jerking the Ida to which he clings, and is immediately pulled up to
surface and relieved of the shells he has brought. The shells gathere
by a Ghais in a single plunge or Tabbah (plural, Tabbat^ )
generally number from 5 to 20 ; sometimes however he returns e ^ re ^
empty-handed. The time occupied by the plunge is usually from 40
7 5 seconds, but only a few divers can remain below water for more an
one minute * In the intervals between plunges, the Ghais, unless the se^
is rough, rests in the water, supporting himself by an oar or by a r 0 l^
which hangs over the side of the boat. The same diver will make a
* In Ceylon it was observed that few divers remained more than Ig
below, and that none reached 2 minutes ; 15 oysters was apparently an ora
number for a diver to bring up with him.

About this item


This volume is Volume I, Part II (Historical) of the Gazetteer of the Persian Gulf The historical term used to describe the body of water between the Arabian Peninsula and Iran. , ’Omān and Central Arabia (Government of India: 1915), compiled by John Gordon Lorimer and completed for press by Captain L Birdwood.

Part II contains an 'Introduction' (pages i-iii) written by Birdwood in Simla, dated 10 October 1914, 'Table of Chapters, Annexures, Appendices and Genealogical Tables' (pags v-viii), and 'Detailed Table of Contents' (ix-cxxx). These are also found in Volume I, Part IA of the Gazetteer (IOR/L/PS/20/C91/1).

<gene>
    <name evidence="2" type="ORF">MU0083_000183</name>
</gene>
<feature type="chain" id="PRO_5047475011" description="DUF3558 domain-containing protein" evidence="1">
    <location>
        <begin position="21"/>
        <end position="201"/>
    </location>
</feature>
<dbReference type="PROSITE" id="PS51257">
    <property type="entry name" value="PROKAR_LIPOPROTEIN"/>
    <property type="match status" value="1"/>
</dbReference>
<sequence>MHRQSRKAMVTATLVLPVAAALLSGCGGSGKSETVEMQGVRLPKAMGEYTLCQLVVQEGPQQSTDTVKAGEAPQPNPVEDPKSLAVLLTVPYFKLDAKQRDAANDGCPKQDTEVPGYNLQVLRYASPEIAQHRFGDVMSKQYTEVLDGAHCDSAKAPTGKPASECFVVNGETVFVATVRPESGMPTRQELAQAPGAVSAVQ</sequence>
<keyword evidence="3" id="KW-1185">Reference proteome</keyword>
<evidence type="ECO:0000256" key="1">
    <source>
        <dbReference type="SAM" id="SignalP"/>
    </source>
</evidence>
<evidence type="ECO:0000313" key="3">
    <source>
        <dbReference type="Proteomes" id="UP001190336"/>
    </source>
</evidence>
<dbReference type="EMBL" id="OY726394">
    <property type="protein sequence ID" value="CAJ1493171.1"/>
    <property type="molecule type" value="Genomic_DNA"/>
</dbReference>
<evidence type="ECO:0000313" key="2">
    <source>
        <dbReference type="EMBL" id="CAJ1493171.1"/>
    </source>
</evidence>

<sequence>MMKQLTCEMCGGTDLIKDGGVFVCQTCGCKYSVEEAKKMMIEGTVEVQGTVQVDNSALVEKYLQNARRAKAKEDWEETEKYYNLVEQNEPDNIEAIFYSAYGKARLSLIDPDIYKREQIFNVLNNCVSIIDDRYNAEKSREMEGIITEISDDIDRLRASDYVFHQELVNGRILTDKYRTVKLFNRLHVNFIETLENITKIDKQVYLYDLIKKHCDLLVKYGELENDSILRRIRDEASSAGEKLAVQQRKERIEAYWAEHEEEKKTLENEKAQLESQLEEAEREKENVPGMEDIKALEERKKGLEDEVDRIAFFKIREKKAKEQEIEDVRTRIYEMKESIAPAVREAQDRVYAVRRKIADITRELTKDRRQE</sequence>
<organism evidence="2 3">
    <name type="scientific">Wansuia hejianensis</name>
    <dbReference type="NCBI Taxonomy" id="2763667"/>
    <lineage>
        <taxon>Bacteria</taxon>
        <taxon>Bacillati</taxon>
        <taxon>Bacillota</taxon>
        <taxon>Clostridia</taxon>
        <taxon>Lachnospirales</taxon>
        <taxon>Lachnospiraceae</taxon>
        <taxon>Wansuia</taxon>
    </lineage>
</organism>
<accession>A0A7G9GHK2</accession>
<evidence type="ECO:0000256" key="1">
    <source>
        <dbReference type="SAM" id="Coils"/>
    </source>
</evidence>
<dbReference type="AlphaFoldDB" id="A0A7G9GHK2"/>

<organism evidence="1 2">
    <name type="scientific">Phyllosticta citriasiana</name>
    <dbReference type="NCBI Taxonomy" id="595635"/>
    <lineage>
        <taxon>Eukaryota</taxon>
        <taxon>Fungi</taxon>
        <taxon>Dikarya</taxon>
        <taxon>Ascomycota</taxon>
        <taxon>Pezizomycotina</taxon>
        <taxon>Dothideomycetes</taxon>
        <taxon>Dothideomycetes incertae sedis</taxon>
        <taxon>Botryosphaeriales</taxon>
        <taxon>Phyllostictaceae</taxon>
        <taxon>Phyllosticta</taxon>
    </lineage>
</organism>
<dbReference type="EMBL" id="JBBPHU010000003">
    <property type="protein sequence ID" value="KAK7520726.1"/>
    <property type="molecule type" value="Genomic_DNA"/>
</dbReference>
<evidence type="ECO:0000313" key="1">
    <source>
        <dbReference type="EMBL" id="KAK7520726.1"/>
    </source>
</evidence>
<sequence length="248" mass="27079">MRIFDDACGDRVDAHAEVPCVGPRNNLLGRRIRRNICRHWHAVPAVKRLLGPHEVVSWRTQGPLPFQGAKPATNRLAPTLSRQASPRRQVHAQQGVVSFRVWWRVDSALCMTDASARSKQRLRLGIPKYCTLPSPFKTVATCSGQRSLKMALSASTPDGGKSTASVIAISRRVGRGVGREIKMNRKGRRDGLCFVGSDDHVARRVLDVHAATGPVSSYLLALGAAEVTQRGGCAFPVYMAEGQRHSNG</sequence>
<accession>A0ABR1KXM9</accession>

Part II consists of three chapters:

  • 'Chapter X. History of ’Arabistān' (pages 1625-1775);
  • 'Chapter XI. History of the Persian Coast and Islands' (pages 1776-2149);
  • 'Chapter XII. History of Persian Makrān' (pages 2150-2203).

The chapters are followed by nineteen appendices:

Extent and format
1 volume (1165 pages)

Volume I, Part II is arranged into chapters that are sub-divided into numbered periods covering, for example, the reign of a ruler or regime of a Viceroy, or are arbitrarily based on outstanding land-marks in the history of the region. Each period has been sub-divided into subject headings, each of which has been lettered. The appendices are sub-divided into lettered subject headings and also contain numbered annexures, as well as charts. Both the chapters and appendices have further subject headings that appear in the right and left margins of the page. Footnotes appear occasionally througout the volume at the bottom of the page which provide further details and references. A 'Detailed Table of Contents' for Part II and the Appendices is on pages cii-cxxx.

Physical characteristics

The foliation sequence is circled in pencil, in the top right corner of the recto The front of a sheet of paper or leaf, often abbreviated to 'r'. of each folio. It begins on the first folio with text, on number 879, and ends on the last folio with text, on number 1503.

Written in
English and Arabic in Latin and Arabic script
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'Gazetteer of the Persian Gulf. Vol I. Historical. Part II. J G Lorimer. 1915' [‎2230] (747/1262), British Library: India Office Records and Private Papers, IOR/L/PS/20/C91/2, in Qatar Digital Library <> [accessed 4 December 2023]